Tuesday, April 03, 2012
In the younger grades, we used to take potatoes and carve a shape into the end. Then we would paint the carved potato and "stamp" it onto paper. It was inexpensive but the potato didn't last long.
Other substances that can be carved are wood, linoleum blocks, erasers and now there are carving blocks that cut easily.
The dangers involve using carving tools.
When Allie was in first grade, I was asked to take one day a month and do an art appreciation unit with the students. The lesson took 45 minutes and I divided the time by explaining a particular artist and his technique and then giving the students similar materials so they could emulate that artist's progress.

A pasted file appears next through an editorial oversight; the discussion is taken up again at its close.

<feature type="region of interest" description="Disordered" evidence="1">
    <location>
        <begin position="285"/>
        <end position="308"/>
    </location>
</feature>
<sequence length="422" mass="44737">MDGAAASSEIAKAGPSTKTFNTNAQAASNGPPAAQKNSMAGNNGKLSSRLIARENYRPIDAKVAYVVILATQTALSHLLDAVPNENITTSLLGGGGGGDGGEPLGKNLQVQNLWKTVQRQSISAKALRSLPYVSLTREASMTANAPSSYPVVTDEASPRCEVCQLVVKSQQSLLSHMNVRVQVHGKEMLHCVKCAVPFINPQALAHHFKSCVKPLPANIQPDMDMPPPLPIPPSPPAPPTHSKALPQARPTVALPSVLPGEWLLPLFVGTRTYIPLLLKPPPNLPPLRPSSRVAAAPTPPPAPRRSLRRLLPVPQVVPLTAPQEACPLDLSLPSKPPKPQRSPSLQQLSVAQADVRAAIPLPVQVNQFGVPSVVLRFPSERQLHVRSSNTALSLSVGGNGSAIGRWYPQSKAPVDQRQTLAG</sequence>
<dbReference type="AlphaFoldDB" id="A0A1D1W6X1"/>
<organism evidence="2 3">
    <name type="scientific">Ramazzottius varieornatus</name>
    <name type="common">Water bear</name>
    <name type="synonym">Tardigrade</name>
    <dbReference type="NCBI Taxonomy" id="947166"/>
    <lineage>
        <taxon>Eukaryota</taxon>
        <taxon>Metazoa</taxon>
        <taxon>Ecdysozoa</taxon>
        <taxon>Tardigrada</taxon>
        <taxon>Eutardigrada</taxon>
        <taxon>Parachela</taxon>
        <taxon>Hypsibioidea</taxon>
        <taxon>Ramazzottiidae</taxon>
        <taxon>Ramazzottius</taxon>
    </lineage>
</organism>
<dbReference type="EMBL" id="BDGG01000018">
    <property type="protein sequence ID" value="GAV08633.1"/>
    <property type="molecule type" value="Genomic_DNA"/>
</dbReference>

One unit involved an artist who did multiple prints. In preparation for the lesson, I spent the night carving linoleum blocks for the students to use in their process. Well, I got sloppy, held a block incorrectly and needed a trip to the emergency room for some stitches.
After that incident, Jon made me promise to give up linoleum carving. I found softer substances to carve and learned to be more careful. And since then, I have carved lots and lots of stamps.
Here is the simple procedure that I use to carve the stamps.
This is a great way to create various shapes or image that I want to use repeatedly in my artwork or if I make invitations or cards.